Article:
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Manuelin Style

Manuelin Style (5A)

This is the name given to the Portuguese architectural style that came to life during the reign of Manuel I (from who it gets its name). The king governed Portugal between 1495 and 1521 but this exuberant style continued to be used well after his death. 

Lisbon’s prime examples of the manueline style are the “Jerónimos” monastery and the “Belém” tower. This style not only portrays Manuel I’s name but is also said to illustrate his spirit and personality. 

Manuel I was known as a king of grand aspirations and world achievements. Examples of the latter are Vasco de Gama’s discovery of Brazil and the Atlantic route to India via the Cape of Good Hope as well as Portugal’s monopoly of marine routes through the Indian Ocean and Persian Gulf. In fact, many foreign authors went as far as to name him “King of the Seas”.

These achievements made Portugal a true imperial trade power and one of the world’s richest countries.

Maritime themes and images portraying the era of the conquests are found in the ornamental motifs of the manueline style. However they are not its only features. The ornamental design contains exuberant shapes and is full of naturally symbolic elements which combine Cabalism, Christian symbols, popular tradition, alchemy and   propaganda portraying Manuel I’s great empire.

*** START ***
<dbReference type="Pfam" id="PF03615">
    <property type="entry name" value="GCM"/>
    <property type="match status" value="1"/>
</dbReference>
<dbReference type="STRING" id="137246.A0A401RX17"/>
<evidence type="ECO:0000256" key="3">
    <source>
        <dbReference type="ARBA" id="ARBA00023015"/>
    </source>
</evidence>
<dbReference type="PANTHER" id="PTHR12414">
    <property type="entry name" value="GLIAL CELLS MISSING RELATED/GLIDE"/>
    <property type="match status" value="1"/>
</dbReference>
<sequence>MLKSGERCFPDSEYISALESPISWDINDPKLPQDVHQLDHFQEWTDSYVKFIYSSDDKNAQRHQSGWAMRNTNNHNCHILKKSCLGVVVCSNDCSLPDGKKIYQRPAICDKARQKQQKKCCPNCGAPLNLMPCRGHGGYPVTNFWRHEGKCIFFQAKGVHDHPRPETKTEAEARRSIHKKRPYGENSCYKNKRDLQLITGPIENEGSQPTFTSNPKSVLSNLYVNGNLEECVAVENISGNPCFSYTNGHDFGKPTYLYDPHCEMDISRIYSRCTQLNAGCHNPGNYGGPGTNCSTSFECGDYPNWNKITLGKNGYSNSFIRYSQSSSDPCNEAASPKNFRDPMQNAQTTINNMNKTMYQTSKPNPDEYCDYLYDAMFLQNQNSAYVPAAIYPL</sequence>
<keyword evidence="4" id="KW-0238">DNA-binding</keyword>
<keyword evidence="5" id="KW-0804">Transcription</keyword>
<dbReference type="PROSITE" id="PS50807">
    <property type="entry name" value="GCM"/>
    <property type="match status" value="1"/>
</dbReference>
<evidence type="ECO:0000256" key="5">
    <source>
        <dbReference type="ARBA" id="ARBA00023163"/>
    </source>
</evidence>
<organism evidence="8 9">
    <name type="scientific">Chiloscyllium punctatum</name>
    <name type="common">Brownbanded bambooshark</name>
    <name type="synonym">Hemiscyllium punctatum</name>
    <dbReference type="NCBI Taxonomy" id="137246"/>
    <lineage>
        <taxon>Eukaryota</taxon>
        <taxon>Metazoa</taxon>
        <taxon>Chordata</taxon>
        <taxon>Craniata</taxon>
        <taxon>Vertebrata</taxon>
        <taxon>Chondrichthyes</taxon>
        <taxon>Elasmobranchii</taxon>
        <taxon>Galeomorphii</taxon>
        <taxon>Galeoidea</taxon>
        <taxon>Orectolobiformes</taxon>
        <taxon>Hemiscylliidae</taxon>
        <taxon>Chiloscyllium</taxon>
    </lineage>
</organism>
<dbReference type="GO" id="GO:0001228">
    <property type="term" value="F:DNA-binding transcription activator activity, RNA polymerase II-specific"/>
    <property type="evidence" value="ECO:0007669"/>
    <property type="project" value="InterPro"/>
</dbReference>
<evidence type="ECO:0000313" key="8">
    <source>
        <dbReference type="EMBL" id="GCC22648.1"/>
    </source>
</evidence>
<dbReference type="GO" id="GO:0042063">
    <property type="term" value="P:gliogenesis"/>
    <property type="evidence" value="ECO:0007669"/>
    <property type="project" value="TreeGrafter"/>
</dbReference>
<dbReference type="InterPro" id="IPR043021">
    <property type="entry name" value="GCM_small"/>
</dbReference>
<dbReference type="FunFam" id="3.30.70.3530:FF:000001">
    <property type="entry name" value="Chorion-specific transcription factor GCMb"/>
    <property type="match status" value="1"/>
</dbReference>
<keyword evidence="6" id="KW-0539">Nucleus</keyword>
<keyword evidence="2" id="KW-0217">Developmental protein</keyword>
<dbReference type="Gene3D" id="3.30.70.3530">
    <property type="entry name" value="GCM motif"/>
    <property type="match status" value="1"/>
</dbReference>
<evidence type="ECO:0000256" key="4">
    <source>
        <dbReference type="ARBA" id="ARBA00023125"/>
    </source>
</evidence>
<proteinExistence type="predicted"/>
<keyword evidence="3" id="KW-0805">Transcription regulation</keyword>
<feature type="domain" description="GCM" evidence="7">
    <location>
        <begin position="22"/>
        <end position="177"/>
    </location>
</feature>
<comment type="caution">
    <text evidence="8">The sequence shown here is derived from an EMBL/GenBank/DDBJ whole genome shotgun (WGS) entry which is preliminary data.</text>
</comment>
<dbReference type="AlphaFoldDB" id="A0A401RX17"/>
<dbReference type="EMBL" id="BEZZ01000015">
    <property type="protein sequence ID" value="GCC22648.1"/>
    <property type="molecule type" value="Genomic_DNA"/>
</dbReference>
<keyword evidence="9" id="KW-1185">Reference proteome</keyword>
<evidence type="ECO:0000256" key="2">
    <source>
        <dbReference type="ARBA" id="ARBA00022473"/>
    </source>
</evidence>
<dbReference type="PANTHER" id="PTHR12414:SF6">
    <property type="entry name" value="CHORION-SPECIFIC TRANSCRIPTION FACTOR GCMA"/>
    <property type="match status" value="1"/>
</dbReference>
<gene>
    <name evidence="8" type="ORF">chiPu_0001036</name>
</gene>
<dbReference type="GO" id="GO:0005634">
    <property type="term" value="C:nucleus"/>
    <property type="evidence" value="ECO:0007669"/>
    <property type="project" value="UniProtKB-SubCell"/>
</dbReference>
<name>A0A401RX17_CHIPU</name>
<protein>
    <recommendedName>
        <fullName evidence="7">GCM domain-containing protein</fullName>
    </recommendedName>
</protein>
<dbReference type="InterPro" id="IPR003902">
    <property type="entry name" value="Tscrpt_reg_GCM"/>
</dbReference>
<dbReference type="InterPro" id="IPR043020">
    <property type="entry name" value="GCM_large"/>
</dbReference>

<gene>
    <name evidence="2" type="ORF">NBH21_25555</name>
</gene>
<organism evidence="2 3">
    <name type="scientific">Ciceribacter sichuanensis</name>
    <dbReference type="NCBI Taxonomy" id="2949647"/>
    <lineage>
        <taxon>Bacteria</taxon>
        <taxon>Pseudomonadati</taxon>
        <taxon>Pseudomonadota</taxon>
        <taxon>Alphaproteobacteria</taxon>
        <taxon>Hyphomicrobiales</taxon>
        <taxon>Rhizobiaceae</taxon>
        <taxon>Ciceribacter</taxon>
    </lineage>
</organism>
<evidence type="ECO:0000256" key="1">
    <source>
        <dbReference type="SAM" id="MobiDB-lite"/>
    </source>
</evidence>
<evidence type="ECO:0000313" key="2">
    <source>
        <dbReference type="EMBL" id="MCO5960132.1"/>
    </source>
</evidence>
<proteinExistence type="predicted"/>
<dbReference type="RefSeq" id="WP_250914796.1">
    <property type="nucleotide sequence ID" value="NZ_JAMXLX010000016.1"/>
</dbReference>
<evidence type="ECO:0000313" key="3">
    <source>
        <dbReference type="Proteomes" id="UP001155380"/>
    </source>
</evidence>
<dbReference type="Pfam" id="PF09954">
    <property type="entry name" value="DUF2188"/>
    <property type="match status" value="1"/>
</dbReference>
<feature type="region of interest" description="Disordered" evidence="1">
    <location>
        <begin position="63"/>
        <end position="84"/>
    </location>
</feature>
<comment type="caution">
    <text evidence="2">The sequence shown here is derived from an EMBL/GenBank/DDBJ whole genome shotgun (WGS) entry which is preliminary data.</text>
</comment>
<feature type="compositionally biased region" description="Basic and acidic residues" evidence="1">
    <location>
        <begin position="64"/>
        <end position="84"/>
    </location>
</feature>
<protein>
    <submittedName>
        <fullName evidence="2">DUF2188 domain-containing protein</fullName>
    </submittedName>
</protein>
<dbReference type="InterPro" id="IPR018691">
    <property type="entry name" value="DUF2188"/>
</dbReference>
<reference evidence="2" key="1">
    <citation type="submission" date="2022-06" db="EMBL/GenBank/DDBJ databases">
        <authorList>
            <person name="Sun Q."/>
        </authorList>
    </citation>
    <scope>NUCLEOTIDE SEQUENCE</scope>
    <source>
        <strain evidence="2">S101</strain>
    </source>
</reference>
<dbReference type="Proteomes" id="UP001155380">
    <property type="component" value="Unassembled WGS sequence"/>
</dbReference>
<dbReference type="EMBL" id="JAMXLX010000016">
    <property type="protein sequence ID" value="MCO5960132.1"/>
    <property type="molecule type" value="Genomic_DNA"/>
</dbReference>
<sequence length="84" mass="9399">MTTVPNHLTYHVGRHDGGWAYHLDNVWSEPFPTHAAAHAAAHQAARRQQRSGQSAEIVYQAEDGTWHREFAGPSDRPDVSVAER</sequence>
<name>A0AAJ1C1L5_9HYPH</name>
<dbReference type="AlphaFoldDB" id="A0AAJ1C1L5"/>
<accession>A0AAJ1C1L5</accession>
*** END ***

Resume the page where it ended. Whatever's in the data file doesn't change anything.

The most popular motifs are national symbols, like the armillary sphere, which the king interpreted as divine blessing on his reign, and the cross of the order of Christ, which can be seen often on the Belém tower’s battlements. 

There are also many natural elements present, as well as fantasy images connected to the sea and the conquest of exotic lands. Among these are symbols of coral, algae, snails, shells and even sirens. In addition you can find images of rope, entwined cable, anchors, nets and marine knots all over the Belém tower.

The popularity of the manueline style faded with the end of the medieval age and the start of the renaissance. It is a late gothic style that is uniquely Portuguese, was influenced by Moorish art but also developed its own iconographic motifs. Despite being found on some decorative art, it was basically an architectural style.

The originality and character of the manueline style has marked the artistic patrimony of Portugal and nowadays attracts visitors to its monuments.

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